I’ve had some rather strong relationships with cars over the years, but most of them didn’t talk to me. Even the Porsche, my partner in misspent youth and foolish behavior, was Teutonically taciturn. It did communicate from time to time, though.
The first time was early on in our relationship, the first few months. I was in the Navy, driving to “The Navy School” in Athens GA, where I was supposedly learning how to be a Supply Corps Officer. Part of the route was a left turn off a two lane highway onto a local road. It was a nice spring day, after a few pleasant little showers. It is within the realm of possibility that I was just a bit over the speed limit when I reached the turn, so I stomped smartly on the brake pedal and turned the wheel. In an act of obvious insubordination, the car kept going perfectly straight. I had been summarily demoted to passenger. In an attempt to reassert my authority, I turned the wheel a bit more to the left. No change. Just as the term “hydroplaning” began to enter my now nervous young mind, the tires squeezed out the last of the rain. As they suddenly took hold, the car turned ninety degrees left like a county fair bumper car, and I was deposited right where I needed to be on the side road.
As I was working back up through the gears, I could have sworn I heard “Dummkopf!” in an exasperated voice.
However, the car did have a sense of humor. With its VW Beetle ancestry, it had a reserve fuel tank. It held about a gallon and a half, so if the main tank ran out, you would reach up behind the dash and find the valve lever on the firewall, turn it to the right and wait for fuel to fill up the carburetors. This was long before the high tech days of electric fuel pumps and fuel injection.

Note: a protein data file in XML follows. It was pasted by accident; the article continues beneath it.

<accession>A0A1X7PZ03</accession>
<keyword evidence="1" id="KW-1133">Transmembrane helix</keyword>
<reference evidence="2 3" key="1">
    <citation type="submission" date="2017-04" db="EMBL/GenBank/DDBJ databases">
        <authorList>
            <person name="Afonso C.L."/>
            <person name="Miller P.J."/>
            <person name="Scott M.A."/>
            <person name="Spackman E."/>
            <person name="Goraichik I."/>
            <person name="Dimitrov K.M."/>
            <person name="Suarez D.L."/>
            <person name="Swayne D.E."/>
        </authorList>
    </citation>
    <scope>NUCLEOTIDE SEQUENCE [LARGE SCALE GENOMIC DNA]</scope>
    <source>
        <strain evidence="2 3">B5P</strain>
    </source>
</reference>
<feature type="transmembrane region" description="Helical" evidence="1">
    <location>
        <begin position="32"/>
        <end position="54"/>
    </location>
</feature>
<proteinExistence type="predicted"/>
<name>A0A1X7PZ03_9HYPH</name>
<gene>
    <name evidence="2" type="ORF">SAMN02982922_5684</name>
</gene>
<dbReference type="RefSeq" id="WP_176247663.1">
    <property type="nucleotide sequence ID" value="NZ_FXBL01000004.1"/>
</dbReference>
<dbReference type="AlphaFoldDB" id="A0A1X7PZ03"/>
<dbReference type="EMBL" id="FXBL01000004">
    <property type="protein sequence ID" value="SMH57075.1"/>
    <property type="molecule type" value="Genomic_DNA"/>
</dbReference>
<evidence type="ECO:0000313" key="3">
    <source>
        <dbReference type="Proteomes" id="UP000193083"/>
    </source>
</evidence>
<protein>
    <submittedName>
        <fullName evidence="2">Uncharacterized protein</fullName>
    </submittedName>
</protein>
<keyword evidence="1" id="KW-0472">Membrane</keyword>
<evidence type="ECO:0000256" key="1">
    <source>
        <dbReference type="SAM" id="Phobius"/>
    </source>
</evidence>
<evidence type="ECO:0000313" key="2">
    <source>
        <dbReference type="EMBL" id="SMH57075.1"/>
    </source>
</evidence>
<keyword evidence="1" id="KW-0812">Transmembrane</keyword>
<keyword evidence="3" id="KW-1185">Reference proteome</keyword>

The fuel pickup line was in the front of the main fuel tank. So naturally, the most likely time to drain the fuel lines was under acceleration, with all the gas washing back to the rear of the tank. Also naturally, this tended to happen when the dumbass driver pulled out in front of a massive propane tanker or a poorly maintained logging truck with faulty brakes. Just as you got in the middle of the road and floored the throttle, the engine would bog down and sputter. The only recourse was to reach down and switch tanks and proceed to frantically pump the gas pedal to get the acceleration pumps in the carbs to fill the lines. You couldn’t take the car out of gear, because then the engine would stop entirely. So with death and destruction filling the rear view mirror, and wishing that the Presbyterians had come up with a functional equivalent to a Hail Mary, you worked your feet like a demented squirrel dancing across the griddles at a Kiwanis Pancake Breakfast.
But of course, the car had everything perfectly under control, being in firm command of all the machinery. Just as the shadow of the logging truck’s ragged and rusty front bumper reached the tailpipe, the car would let all four 40mm venturis have a taste of precious hydrocarbons and Our Blessed Lady of Acceleration would not fail us.
And the car would snicker.
I swear. I could hear it.
Every damn time.
By now, some of you more mature and reasonable readers might be moved to ask, “Why didn’t you just put some gas in the thing when the gauge said you were down to a quarter tank?”
Well, after thinking about it, I have to say:
That never occurred to me.